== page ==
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[ Recorded presentation ] Recorded presentation

Reactions of focus group participants to health care professionals about a diagnosis of high-risk human papillomavirus (HR-HPV)

Vicki H. Wyatt, PhD1, Robert M. Hamm, PhD1, Kelly C. Juniper, MA1, Katy D. Smith, MS1, Donna H. McCree, PhD, MPH, RPh2, Rilla Walker, BA1, Allison O'Rourke, MPH3, and Scott W. Plunkett, PhD4. (1) Department of Family and Preventive Medicine, University of Oklahoma Health Sciences Center, 900 NE 10th Street, Oklahoma City, OK 73104, 405-271-8000 ext 32306, vickiwyatt@wyattgroup.biz, (2) Division of STD Prevention, Centers for Disease Control and Prevention, Behavioral Interventions and Research Branch, 1600 Clifton Rd Mailstop E-44, Atlanta, GA 30333, (3) Department of Psychiatry, Medical University of South Carolina, 261 Calhoun Street, Suite 243, Charleston, SC 29414, (4) Family Environmental Sciences Department, California State University, Northridge, 18111 Nordhoff Street, Northridge, CA 91330-8308

Objective: The objective is to explore how HR-HPV diagnosed women describe experiences with health care professionals delivering diagnosis messages. Methods: Thirty-seven focus groups (n=253) were conducted with HR-HPV diagnosed females (n=52; 16 groups), non-diagnosed females (n=82; 9 groups), males (n=119; 12 groups) stratified by age (n=87, 15-17 years; n=87, 18-33 years; n=79, 34-64 years), and racial/ethnic group (n=72, African Americans; n=115, American Indians; n=66, Whites). Groups were tape-recorded, transcribed verbatim, checked for accuracy, coded, and analyzed by two evaluators independently. Results: Participants discussed the following topics about receiving a HR-HPV diagnosis: (1) reasons for visiting physicians; (2) methods of HPV testing; (3) conveying the diagnosis message; (4) information in the diagnosis; (5) length of time since diagnosis; (6) initial reaction to diagnosis; (7) treatment by health care professionals; (8) suggestions of changes in delivery of diagnosis message; (10) sufficiency of information provided (11) information needed in discussions with health care professionals. Confusion, shock, anxiety, and anger were typical feelings women experienced upon receiving a HR-HPV diagnosis. Women preferred to be informed of their diagnosis by physicians and preferred a pamphlet/written educational material. Women were as distressed about HPV being a sexually transmitted disease as they were about their risk of cervical cancer. Conclusions: Health care professionals should explain in simple terms the relationship between a diagnosis of HR-HPV, cervical dysplasia, and cervical cancer. Women diagnosed with HR-HPV need accessible information on the health risks and implications for future health care, and information on how to cope with personal relationships.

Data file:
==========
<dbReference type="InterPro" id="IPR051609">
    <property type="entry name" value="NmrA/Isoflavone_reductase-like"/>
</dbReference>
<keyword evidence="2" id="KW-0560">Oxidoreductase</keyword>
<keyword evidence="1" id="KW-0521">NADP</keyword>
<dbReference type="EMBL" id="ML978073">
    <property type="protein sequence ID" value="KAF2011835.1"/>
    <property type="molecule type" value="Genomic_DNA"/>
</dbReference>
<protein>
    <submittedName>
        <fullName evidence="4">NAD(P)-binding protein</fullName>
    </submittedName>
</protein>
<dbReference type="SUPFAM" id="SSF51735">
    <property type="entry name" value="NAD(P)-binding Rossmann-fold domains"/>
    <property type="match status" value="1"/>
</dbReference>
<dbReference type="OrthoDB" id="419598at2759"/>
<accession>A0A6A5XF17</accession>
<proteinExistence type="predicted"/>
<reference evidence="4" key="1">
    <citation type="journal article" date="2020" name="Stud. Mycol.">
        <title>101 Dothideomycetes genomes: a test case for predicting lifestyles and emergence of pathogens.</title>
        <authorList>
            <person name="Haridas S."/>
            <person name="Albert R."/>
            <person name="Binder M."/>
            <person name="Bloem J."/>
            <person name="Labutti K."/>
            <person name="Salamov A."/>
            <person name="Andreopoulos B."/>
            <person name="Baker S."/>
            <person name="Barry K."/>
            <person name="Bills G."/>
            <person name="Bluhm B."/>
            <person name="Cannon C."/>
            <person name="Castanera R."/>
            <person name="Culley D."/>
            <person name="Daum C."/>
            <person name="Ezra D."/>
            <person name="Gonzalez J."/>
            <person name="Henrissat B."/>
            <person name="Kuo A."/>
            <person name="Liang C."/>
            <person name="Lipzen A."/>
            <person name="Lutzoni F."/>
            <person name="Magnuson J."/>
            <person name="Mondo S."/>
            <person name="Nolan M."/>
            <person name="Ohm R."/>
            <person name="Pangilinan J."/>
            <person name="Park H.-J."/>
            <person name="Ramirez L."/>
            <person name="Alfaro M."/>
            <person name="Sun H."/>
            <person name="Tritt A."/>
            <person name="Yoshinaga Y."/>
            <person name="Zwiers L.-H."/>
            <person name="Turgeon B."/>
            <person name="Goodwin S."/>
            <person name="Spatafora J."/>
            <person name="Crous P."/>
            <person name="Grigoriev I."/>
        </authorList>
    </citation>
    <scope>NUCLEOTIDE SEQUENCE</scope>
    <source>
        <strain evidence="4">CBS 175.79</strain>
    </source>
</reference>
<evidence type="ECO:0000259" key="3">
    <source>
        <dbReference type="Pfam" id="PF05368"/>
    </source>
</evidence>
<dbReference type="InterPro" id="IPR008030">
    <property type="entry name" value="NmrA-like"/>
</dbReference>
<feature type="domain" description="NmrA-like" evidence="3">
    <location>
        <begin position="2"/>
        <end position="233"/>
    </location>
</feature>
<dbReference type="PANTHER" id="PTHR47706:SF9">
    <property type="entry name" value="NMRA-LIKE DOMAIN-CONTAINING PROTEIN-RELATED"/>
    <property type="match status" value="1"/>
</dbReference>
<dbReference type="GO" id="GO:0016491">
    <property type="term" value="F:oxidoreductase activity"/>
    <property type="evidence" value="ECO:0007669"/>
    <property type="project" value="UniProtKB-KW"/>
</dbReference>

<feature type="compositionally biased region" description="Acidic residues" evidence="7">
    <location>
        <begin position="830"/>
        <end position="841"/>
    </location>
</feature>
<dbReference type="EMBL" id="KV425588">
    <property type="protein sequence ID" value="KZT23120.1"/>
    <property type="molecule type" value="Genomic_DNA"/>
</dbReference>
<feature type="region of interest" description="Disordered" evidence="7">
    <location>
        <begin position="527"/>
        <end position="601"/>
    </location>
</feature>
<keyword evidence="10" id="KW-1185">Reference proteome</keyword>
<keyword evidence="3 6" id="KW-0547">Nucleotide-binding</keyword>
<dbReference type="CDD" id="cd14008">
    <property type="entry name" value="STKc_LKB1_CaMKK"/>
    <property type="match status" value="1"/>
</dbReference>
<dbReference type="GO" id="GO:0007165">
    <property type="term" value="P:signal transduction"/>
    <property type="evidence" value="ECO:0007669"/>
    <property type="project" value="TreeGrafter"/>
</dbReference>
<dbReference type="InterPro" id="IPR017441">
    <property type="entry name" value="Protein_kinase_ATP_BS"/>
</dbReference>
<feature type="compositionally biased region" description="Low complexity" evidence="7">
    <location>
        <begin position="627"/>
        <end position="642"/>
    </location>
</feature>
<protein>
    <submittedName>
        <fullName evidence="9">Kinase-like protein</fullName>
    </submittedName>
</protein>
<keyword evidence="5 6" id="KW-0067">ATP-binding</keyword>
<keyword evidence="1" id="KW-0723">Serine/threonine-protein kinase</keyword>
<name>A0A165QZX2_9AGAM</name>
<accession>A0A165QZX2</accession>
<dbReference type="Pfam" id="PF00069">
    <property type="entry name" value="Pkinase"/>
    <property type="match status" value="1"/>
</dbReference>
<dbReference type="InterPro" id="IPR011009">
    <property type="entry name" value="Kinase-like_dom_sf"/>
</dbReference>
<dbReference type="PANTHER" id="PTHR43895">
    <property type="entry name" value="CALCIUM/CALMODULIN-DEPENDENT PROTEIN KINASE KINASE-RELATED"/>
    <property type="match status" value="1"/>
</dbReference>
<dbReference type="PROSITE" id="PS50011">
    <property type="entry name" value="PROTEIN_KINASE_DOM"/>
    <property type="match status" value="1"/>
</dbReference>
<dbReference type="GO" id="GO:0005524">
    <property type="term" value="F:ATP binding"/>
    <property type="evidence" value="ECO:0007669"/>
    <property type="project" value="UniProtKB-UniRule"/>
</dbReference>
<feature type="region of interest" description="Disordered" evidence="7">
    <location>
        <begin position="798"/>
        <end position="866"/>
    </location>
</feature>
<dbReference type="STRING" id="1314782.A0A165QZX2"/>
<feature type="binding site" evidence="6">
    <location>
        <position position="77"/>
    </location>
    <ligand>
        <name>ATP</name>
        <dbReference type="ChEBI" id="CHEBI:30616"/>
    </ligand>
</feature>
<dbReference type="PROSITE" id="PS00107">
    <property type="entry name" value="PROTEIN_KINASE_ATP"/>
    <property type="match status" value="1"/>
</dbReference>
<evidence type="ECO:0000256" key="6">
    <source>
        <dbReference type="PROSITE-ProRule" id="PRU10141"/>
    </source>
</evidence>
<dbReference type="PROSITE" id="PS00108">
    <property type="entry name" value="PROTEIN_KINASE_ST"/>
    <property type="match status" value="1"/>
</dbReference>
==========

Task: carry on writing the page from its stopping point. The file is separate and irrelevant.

Learning Objectives:

Presenting author's disclosure statement:
I do not have any significant financial interest/arrangement or affiliation with any organization/institution whose products or services are being discussed in this session.

[ Recorded presentation ] Recorded presentation

HPV: Clinician Practices and Women's Experiences

The 132nd Annual Meeting (November 6-10, 2004) of APHA